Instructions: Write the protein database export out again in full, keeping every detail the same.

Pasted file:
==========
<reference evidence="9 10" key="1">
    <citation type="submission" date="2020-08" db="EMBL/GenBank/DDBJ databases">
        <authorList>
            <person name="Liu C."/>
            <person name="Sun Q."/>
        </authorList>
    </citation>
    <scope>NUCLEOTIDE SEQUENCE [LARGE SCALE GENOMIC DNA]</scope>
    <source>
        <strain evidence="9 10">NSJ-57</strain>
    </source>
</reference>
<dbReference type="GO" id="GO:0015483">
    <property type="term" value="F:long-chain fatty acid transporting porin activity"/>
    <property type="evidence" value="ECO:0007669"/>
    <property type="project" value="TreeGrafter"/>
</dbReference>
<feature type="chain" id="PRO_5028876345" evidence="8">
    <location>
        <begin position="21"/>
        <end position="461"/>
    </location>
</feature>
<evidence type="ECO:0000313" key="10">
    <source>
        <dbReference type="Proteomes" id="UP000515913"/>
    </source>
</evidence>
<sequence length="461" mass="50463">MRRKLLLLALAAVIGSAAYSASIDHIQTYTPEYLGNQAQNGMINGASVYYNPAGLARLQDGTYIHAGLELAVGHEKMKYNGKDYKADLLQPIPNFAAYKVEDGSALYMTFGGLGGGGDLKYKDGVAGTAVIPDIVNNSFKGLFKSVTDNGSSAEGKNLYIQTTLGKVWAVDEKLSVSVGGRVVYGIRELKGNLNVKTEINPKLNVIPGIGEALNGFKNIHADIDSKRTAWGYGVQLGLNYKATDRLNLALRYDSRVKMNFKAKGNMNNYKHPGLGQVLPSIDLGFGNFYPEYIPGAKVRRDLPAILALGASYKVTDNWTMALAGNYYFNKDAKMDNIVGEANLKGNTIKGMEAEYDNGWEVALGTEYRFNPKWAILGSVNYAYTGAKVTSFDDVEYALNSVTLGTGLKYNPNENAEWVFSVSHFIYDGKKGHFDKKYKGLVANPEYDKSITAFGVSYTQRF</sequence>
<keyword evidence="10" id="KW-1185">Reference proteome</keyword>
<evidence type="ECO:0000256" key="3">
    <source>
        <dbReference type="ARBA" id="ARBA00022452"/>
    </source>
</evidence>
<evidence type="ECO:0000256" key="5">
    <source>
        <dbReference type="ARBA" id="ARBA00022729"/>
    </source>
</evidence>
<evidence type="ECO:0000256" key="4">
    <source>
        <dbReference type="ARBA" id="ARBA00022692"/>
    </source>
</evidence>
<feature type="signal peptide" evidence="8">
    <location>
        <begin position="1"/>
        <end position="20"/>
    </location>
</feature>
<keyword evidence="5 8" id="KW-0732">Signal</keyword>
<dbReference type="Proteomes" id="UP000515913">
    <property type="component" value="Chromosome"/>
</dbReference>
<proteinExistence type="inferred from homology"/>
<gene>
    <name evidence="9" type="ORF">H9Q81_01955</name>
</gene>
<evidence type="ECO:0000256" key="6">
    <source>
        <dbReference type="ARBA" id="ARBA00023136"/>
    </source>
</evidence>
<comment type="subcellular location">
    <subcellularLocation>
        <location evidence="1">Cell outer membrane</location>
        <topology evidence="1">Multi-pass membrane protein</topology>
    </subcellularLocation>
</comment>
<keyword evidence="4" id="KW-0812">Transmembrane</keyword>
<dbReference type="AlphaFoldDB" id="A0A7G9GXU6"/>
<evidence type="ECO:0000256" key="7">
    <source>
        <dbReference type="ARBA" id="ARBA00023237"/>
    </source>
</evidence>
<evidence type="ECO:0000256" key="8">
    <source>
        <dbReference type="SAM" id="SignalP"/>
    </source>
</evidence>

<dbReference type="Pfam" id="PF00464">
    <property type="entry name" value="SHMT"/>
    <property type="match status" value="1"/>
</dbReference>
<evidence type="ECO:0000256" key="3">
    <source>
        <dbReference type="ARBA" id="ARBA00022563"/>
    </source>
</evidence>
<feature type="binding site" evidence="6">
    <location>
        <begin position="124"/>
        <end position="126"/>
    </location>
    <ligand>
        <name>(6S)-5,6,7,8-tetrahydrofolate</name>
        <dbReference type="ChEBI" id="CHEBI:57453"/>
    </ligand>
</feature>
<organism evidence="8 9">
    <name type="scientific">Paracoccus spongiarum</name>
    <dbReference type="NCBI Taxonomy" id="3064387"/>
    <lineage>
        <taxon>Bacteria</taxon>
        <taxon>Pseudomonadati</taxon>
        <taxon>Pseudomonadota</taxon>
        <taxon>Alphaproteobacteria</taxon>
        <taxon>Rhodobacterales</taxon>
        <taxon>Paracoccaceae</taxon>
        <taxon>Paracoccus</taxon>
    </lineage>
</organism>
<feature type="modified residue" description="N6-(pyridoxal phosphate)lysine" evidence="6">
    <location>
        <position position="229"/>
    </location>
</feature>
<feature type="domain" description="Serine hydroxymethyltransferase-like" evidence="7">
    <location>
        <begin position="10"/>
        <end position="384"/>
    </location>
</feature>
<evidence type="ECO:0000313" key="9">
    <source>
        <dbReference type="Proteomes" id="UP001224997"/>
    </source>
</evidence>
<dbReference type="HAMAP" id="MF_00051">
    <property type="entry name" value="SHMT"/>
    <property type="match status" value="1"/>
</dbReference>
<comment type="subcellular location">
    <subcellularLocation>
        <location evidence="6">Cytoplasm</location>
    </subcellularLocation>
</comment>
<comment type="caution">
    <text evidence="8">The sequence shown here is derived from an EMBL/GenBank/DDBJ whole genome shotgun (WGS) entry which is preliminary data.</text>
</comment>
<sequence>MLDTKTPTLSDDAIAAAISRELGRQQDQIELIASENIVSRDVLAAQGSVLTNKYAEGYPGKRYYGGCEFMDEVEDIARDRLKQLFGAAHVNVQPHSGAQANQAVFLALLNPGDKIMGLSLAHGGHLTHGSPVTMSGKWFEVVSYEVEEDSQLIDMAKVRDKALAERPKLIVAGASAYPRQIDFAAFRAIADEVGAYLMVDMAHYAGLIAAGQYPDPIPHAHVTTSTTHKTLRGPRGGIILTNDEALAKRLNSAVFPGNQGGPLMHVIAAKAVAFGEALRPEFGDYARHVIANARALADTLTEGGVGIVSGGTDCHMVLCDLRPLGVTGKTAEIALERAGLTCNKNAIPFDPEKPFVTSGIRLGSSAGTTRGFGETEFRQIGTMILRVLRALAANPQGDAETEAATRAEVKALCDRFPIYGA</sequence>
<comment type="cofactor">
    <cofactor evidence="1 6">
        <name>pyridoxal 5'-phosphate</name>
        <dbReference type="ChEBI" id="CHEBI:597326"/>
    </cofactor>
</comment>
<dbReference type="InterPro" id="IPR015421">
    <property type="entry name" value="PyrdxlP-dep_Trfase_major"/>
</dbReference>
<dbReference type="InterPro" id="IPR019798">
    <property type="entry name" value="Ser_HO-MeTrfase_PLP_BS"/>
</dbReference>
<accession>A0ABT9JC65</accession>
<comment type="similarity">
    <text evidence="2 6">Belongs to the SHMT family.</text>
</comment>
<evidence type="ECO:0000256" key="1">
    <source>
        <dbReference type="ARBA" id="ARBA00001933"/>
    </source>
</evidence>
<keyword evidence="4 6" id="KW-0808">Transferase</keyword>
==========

<reference evidence="9 10" key="1">
    <citation type="submission" date="2020-08" db="EMBL/GenBank/DDBJ databases">
        <authorList>
            <person name="Liu C."/>
            <person name="Sun Q."/>
        </authorList>
    </citation>
    <scope>NUCLEOTIDE SEQUENCE [LARGE SCALE GENOMIC DNA]</scope>
    <source>
        <strain evidence="9 10">NSJ-57</strain>
    </source>
</reference>
<dbReference type="GO" id="GO:0015483">
    <property type="term" value="F:long-chain fatty acid transporting porin activity"/>
    <property type="evidence" value="ECO:0007669"/>
    <property type="project" value="TreeGrafter"/>
</dbReference>
<feature type="chain" id="PRO_5028876345" evidence="8">
    <location>
        <begin position="21"/>
        <end position="461"/>
    </location>
</feature>
<evidence type="ECO:0000313" key="10">
    <source>
        <dbReference type="Proteomes" id="UP000515913"/>
    </source>
</evidence>
<sequence length="461" mass="50463">MRRKLLLLALAAVIGSAAYSASIDHIQTYTPEYLGNQAQNGMINGASVYYNPAGLARLQDGTYIHAGLELAVGHEKMKYNGKDYKADLLQPIPNFAAYKVEDGSALYMTFGGLGGGGDLKYKDGVAGTAVIPDIVNNSFKGLFKSVTDNGSSAEGKNLYIQTTLGKVWAVDEKLSVSVGGRVVYGIRELKGNLNVKTEINPKLNVIPGIGEALNGFKNIHADIDSKRTAWGYGVQLGLNYKATDRLNLALRYDSRVKMNFKAKGNMNNYKHPGLGQVLPSIDLGFGNFYPEYIPGAKVRRDLPAILALGASYKVTDNWTMALAGNYYFNKDAKMDNIVGEANLKGNTIKGMEAEYDNGWEVALGTEYRFNPKWAILGSVNYAYTGAKVTSFDDVEYALNSVTLGTGLKYNPNENAEWVFSVSHFIYDGKKGHFDKKYKGLVANPEYDKSITAFGVSYTQRF</sequence>
<keyword evidence="10" id="KW-1185">Reference proteome</keyword>
<evidence type="ECO:0000256" key="3">
    <source>
        <dbReference type="ARBA" id="ARBA00022452"/>
    </source>
</evidence>
<evidence type="ECO:0000256" key="5">
    <source>
        <dbReference type="ARBA" id="ARBA00022729"/>
    </source>
</evidence>
<evidence type="ECO:0000256" key="4">
    <source>
        <dbReference type="ARBA" id="ARBA00022692"/>
    </source>
</evidence>
<feature type="signal peptide" evidence="8">
    <location>
        <begin position="1"/>
        <end position="20"/>
    </location>
</feature>
<keyword evidence="5 8" id="KW-0732">Signal</keyword>
<dbReference type="Proteomes" id="UP000515913">
    <property type="component" value="Chromosome"/>
</dbReference>
<proteinExistence type="inferred from homology"/>
<gene>
    <name evidence="9" type="ORF">H9Q81_01955</name>
</gene>
<evidence type="ECO:0000256" key="6">
    <source>
        <dbReference type="ARBA" id="ARBA00023136"/>
    </source>
</evidence>
<comment type="subcellular location">
    <subcellularLocation>
        <location evidence="1">Cell outer membrane</location>
        <topology evidence="1">Multi-pass membrane protein</topology>
    </subcellularLocation>
</comment>
<keyword evidence="4" id="KW-0812">Transmembrane</keyword>
<dbReference type="AlphaFoldDB" id="A0A7G9GXU6"/>
<evidence type="ECO:0000256" key="7">
    <source>
        <dbReference type="ARBA" id="ARBA00023237"/>
    </source>
</evidence>
<evidence type="ECO:0000256" key="8">
    <source>
        <dbReference type="SAM" id="SignalP"/>
    </source>
</evidence>

<dbReference type="Pfam" id="PF00464">
    <property type="entry name" value="SHMT"/>
    <property type="match status" value="1"/>
</dbReference>
<evidence type="ECO:0000256" key="3">
    <source>
        <dbReference type="ARBA" id="ARBA00022563"/>
    </source>
</evidence>
<feature type="binding site" evidence="6">
    <location>
        <begin position="124"/>
        <end position="126"/>
    </location>
    <ligand>
        <name>(6S)-5,6,7,8-tetrahydrofolate</name>
        <dbReference type="ChEBI" id="CHEBI:57453"/>
    </ligand>
</feature>
<organism evidence="8 9">
    <name type="scientific">Paracoccus spongiarum</name>
    <dbReference type="NCBI Taxonomy" id="3064387"/>
    <lineage>
        <taxon>Bacteria</taxon>
        <taxon>Pseudomonadati</taxon>
        <taxon>Pseudomonadota</taxon>
        <taxon>Alphaproteobacteria</taxon>
        <taxon>Rhodobacterales</taxon>
        <taxon>Paracoccaceae</taxon>
        <taxon>Paracoccus</taxon>
    </lineage>
</organism>
<feature type="modified residue" description="N6-(pyridoxal phosphate)lysine" evidence="6">
    <location>
        <position position="229"/>
    </location>
</feature>
<feature type="domain" description="Serine hydroxymethyltransferase-like" evidence="7">
    <location>
        <begin position="10"/>
        <end position="384"/>
    </location>
</feature>
<evidence type="ECO:0000313" key="9">
    <source>
        <dbReference type="Proteomes" id="UP001224997"/>
    </source>
</evidence>
<dbReference type="HAMAP" id="MF_00051">
    <property type="entry name" value="SHMT"/>
    <property type="match status" value="1"/>
</dbReference>
<comment type="subcellular location">
    <subcellularLocation>
        <location evidence="6">Cytoplasm</location>
    </subcellularLocation>
</comment>
<comment type="caution">
    <text evidence="8">The sequence shown here is derived from an EMBL/GenBank/DDBJ whole genome shotgun (WGS) entry which is preliminary data.</text>
</comment>
<sequence>MLDTKTPTLSDDAIAAAISRELGRQQDQIELIASENIVSRDVLAAQGSVLTNKYAEGYPGKRYYGGCEFMDEVEDIARDRLKQLFGAAHVNVQPHSGAQANQAVFLALLNPGDKIMGLSLAHGGHLTHGSPVTMSGKWFEVVSYEVEEDSQLIDMAKVRDKALAERPKLIVAGASAYPRQIDFAAFRAIADEVGAYLMVDMAHYAGLIAAGQYPDPIPHAHVTTSTTHKTLRGPRGGIILTNDEALAKRLNSAVFPGNQGGPLMHVIAAKAVAFGEALRPEFGDYARHVIANARALADTLTEGGVGIVSGGTDCHMVLCDLRPLGVTGKTAEIALERAGLTCNKNAIPFDPEKPFVTSGIRLGSSAGTTRGFGETEFRQIGTMILRVLRALAANPQGDAETEAATRAEVKALCDRFPIYGA</sequence>
<comment type="cofactor">
    <cofactor evidence="1 6">
        <name>pyridoxal 5'-phosphate</name>
        <dbReference type="ChEBI" id="CHEBI:597326"/>
    </cofactor>
</comment>
<dbReference type="InterPro" id="IPR015421">
    <property type="entry name" value="PyrdxlP-dep_Trfase_major"/>
</dbReference>
<dbReference type="InterPro" id="IPR019798">
    <property type="entry name" value="Ser_HO-MeTrfase_PLP_BS"/>
</dbReference>
<accession>A0ABT9JC65</accession>
<comment type="similarity">
    <text evidence="2 6">Belongs to the SHMT family.</text>
</comment>
<evidence type="ECO:0000256" key="1">
    <source>
        <dbReference type="ARBA" id="ARBA00001933"/>
    </source>
</evidence>
<keyword evidence="4 6" id="KW-0808">Transferase</keyword>